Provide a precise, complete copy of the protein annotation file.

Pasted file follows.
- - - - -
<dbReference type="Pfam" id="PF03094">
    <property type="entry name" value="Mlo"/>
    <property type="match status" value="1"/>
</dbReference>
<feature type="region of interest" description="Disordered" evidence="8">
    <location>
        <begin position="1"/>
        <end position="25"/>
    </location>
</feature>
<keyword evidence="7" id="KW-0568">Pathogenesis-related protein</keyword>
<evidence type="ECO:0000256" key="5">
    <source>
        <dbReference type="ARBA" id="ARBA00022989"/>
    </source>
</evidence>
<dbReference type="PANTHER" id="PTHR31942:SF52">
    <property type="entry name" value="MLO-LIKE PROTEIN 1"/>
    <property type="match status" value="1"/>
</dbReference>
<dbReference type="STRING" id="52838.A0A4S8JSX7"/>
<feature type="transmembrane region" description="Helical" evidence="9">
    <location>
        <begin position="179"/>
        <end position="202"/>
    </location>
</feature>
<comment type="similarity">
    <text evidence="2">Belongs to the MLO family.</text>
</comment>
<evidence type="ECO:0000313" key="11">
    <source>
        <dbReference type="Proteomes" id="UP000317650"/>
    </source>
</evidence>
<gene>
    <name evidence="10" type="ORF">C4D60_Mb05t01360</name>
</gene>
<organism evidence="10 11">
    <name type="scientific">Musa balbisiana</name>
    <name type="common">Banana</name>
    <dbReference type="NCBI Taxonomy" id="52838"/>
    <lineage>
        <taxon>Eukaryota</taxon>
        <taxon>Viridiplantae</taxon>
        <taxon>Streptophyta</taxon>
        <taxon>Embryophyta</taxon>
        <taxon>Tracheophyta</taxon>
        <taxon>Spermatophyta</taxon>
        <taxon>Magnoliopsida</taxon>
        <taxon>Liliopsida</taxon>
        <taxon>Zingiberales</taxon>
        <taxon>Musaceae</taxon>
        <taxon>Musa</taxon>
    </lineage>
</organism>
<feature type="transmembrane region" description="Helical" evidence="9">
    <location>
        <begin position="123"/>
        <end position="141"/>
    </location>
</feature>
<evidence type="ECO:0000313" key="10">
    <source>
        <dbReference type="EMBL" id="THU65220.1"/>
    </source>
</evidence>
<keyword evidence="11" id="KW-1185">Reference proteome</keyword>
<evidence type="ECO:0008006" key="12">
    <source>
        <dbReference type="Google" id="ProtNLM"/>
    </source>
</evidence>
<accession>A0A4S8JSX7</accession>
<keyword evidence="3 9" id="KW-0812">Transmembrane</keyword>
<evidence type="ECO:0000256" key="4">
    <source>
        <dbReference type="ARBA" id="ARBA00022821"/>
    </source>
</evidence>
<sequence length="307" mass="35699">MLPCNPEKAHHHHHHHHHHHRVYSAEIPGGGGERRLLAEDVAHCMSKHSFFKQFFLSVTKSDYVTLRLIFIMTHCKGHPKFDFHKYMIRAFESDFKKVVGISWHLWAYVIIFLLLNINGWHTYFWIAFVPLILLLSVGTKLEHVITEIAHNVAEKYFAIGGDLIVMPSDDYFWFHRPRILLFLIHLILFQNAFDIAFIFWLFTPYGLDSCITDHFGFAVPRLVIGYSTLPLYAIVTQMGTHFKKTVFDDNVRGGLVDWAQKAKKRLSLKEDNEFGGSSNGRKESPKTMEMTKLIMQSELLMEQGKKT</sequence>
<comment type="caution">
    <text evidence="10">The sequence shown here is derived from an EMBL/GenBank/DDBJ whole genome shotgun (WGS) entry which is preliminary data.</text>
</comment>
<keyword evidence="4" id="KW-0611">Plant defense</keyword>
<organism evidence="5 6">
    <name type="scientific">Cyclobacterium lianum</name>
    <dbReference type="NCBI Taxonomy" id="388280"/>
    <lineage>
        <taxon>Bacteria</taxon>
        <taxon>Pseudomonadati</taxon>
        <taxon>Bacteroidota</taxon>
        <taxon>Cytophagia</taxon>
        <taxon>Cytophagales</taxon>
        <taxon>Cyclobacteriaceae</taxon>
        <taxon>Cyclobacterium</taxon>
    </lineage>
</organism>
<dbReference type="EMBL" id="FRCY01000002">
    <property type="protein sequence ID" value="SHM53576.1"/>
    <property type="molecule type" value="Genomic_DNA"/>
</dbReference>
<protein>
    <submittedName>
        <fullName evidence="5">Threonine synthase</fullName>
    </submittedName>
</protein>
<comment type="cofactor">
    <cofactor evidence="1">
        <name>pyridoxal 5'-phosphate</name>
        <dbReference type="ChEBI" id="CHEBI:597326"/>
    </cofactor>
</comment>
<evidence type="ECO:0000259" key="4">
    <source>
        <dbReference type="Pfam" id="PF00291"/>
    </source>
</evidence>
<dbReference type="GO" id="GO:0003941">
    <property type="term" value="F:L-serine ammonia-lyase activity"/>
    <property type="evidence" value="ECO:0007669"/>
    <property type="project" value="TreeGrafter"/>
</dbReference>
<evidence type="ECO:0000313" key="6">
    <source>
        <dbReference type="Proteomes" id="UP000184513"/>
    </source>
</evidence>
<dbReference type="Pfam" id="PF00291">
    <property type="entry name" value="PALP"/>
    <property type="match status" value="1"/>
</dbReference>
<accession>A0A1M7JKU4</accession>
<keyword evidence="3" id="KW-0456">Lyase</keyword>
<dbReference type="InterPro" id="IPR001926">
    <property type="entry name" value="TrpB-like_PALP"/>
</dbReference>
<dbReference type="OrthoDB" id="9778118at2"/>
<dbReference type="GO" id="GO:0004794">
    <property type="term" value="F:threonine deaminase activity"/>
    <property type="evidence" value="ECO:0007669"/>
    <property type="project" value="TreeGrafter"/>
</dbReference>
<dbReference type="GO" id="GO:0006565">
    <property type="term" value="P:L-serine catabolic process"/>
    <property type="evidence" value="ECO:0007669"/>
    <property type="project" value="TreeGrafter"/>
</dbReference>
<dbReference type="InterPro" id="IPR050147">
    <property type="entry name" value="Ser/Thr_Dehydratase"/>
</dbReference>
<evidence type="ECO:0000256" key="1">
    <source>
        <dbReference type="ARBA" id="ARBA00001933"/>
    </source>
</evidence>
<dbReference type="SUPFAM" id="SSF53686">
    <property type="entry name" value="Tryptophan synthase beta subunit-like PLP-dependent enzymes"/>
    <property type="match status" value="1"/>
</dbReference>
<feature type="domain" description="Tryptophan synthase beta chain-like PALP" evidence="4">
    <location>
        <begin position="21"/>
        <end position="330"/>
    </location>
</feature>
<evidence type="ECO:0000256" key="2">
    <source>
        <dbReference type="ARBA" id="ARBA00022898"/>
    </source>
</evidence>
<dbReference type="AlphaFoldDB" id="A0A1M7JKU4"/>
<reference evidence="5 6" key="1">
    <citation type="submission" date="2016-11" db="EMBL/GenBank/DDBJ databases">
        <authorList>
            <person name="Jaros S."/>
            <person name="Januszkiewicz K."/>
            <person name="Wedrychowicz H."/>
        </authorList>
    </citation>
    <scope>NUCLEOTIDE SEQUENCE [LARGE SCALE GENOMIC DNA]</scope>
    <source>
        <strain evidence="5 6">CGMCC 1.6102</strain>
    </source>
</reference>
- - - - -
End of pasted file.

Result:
<dbReference type="Pfam" id="PF03094">
    <property type="entry name" value="Mlo"/>
    <property type="match status" value="1"/>
</dbReference>
<feature type="region of interest" description="Disordered" evidence="8">
    <location>
        <begin position="1"/>
        <end position="25"/>
    </location>
</feature>
<keyword evidence="7" id="KW-0568">Pathogenesis-related protein</keyword>
<evidence type="ECO:0000256" key="5">
    <source>
        <dbReference type="ARBA" id="ARBA00022989"/>
    </source>
</evidence>
<dbReference type="PANTHER" id="PTHR31942:SF52">
    <property type="entry name" value="MLO-LIKE PROTEIN 1"/>
    <property type="match status" value="1"/>
</dbReference>
<dbReference type="STRING" id="52838.A0A4S8JSX7"/>
<feature type="transmembrane region" description="Helical" evidence="9">
    <location>
        <begin position="179"/>
        <end position="202"/>
    </location>
</feature>
<comment type="similarity">
    <text evidence="2">Belongs to the MLO family.</text>
</comment>
<evidence type="ECO:0000313" key="11">
    <source>
        <dbReference type="Proteomes" id="UP000317650"/>
    </source>
</evidence>
<gene>
    <name evidence="10" type="ORF">C4D60_Mb05t01360</name>
</gene>
<organism evidence="10 11">
    <name type="scientific">Musa balbisiana</name>
    <name type="common">Banana</name>
    <dbReference type="NCBI Taxonomy" id="52838"/>
    <lineage>
        <taxon>Eukaryota</taxon>
        <taxon>Viridiplantae</taxon>
        <taxon>Streptophyta</taxon>
        <taxon>Embryophyta</taxon>
        <taxon>Tracheophyta</taxon>
        <taxon>Spermatophyta</taxon>
        <taxon>Magnoliopsida</taxon>
        <taxon>Liliopsida</taxon>
        <taxon>Zingiberales</taxon>
        <taxon>Musaceae</taxon>
        <taxon>Musa</taxon>
    </lineage>
</organism>
<feature type="transmembrane region" description="Helical" evidence="9">
    <location>
        <begin position="123"/>
        <end position="141"/>
    </location>
</feature>
<evidence type="ECO:0000313" key="10">
    <source>
        <dbReference type="EMBL" id="THU65220.1"/>
    </source>
</evidence>
<keyword evidence="11" id="KW-1185">Reference proteome</keyword>
<evidence type="ECO:0008006" key="12">
    <source>
        <dbReference type="Google" id="ProtNLM"/>
    </source>
</evidence>
<accession>A0A4S8JSX7</accession>
<keyword evidence="3 9" id="KW-0812">Transmembrane</keyword>
<evidence type="ECO:0000256" key="4">
    <source>
        <dbReference type="ARBA" id="ARBA00022821"/>
    </source>
</evidence>
<sequence length="307" mass="35699">MLPCNPEKAHHHHHHHHHHHRVYSAEIPGGGGERRLLAEDVAHCMSKHSFFKQFFLSVTKSDYVTLRLIFIMTHCKGHPKFDFHKYMIRAFESDFKKVVGISWHLWAYVIIFLLLNINGWHTYFWIAFVPLILLLSVGTKLEHVITEIAHNVAEKYFAIGGDLIVMPSDDYFWFHRPRILLFLIHLILFQNAFDIAFIFWLFTPYGLDSCITDHFGFAVPRLVIGYSTLPLYAIVTQMGTHFKKTVFDDNVRGGLVDWAQKAKKRLSLKEDNEFGGSSNGRKESPKTMEMTKLIMQSELLMEQGKKT</sequence>
<comment type="caution">
    <text evidence="10">The sequence shown here is derived from an EMBL/GenBank/DDBJ whole genome shotgun (WGS) entry which is preliminary data.</text>
</comment>
<keyword evidence="4" id="KW-0611">Plant defense</keyword>
<organism evidence="5 6">
    <name type="scientific">Cyclobacterium lianum</name>
    <dbReference type="NCBI Taxonomy" id="388280"/>
    <lineage>
        <taxon>Bacteria</taxon>
        <taxon>Pseudomonadati</taxon>
        <taxon>Bacteroidota</taxon>
        <taxon>Cytophagia</taxon>
        <taxon>Cytophagales</taxon>
        <taxon>Cyclobacteriaceae</taxon>
        <taxon>Cyclobacterium</taxon>
    </lineage>
</organism>
<dbReference type="EMBL" id="FRCY01000002">
    <property type="protein sequence ID" value="SHM53576.1"/>
    <property type="molecule type" value="Genomic_DNA"/>
</dbReference>
<protein>
    <submittedName>
        <fullName evidence="5">Threonine synthase</fullName>
    </submittedName>
</protein>
<comment type="cofactor">
    <cofactor evidence="1">
        <name>pyridoxal 5'-phosphate</name>
        <dbReference type="ChEBI" id="CHEBI:597326"/>
    </cofactor>
</comment>
<evidence type="ECO:0000259" key="4">
    <source>
        <dbReference type="Pfam" id="PF00291"/>
    </source>
</evidence>
<dbReference type="GO" id="GO:0003941">
    <property type="term" value="F:L-serine ammonia-lyase activity"/>
    <property type="evidence" value="ECO:0007669"/>
    <property type="project" value="TreeGrafter"/>
</dbReference>
<evidence type="ECO:0000313" key="6">
    <source>
        <dbReference type="Proteomes" id="UP000184513"/>
    </source>
</evidence>
<dbReference type="Pfam" id="PF00291">
    <property type="entry name" value="PALP"/>
    <property type="match status" value="1"/>
</dbReference>
<accession>A0A1M7JKU4</accession>
<keyword evidence="3" id="KW-0456">Lyase</keyword>
<dbReference type="InterPro" id="IPR001926">
    <property type="entry name" value="TrpB-like_PALP"/>
</dbReference>
<dbReference type="OrthoDB" id="9778118at2"/>
<dbReference type="GO" id="GO:0004794">
    <property type="term" value="F:threonine deaminase activity"/>
    <property type="evidence" value="ECO:0007669"/>
    <property type="project" value="TreeGrafter"/>
</dbReference>
<dbReference type="GO" id="GO:0006565">
    <property type="term" value="P:L-serine catabolic process"/>
    <property type="evidence" value="ECO:0007669"/>
    <property type="project" value="TreeGrafter"/>
</dbReference>
<dbReference type="InterPro" id="IPR050147">
    <property type="entry name" value="Ser/Thr_Dehydratase"/>
</dbReference>
<evidence type="ECO:0000256" key="1">
    <source>
        <dbReference type="ARBA" id="ARBA00001933"/>
    </source>
</evidence>
<dbReference type="SUPFAM" id="SSF53686">
    <property type="entry name" value="Tryptophan synthase beta subunit-like PLP-dependent enzymes"/>
    <property type="match status" value="1"/>
</dbReference>
<feature type="domain" description="Tryptophan synthase beta chain-like PALP" evidence="4">
    <location>
        <begin position="21"/>
        <end position="330"/>
    </location>
</feature>
<evidence type="ECO:0000256" key="2">
    <source>
        <dbReference type="ARBA" id="ARBA00022898"/>
    </source>
</evidence>
<dbReference type="AlphaFoldDB" id="A0A1M7JKU4"/>
<reference evidence="5 6" key="1">
    <citation type="submission" date="2016-11" db="EMBL/GenBank/DDBJ databases">
        <authorList>
            <person name="Jaros S."/>
            <person name="Januszkiewicz K."/>
            <person name="Wedrychowicz H."/>
        </authorList>
    </citation>
    <scope>NUCLEOTIDE SEQUENCE [LARGE SCALE GENOMIC DNA]</scope>
    <source>
        <strain evidence="5 6">CGMCC 1.6102</strain>
    </source>
</reference>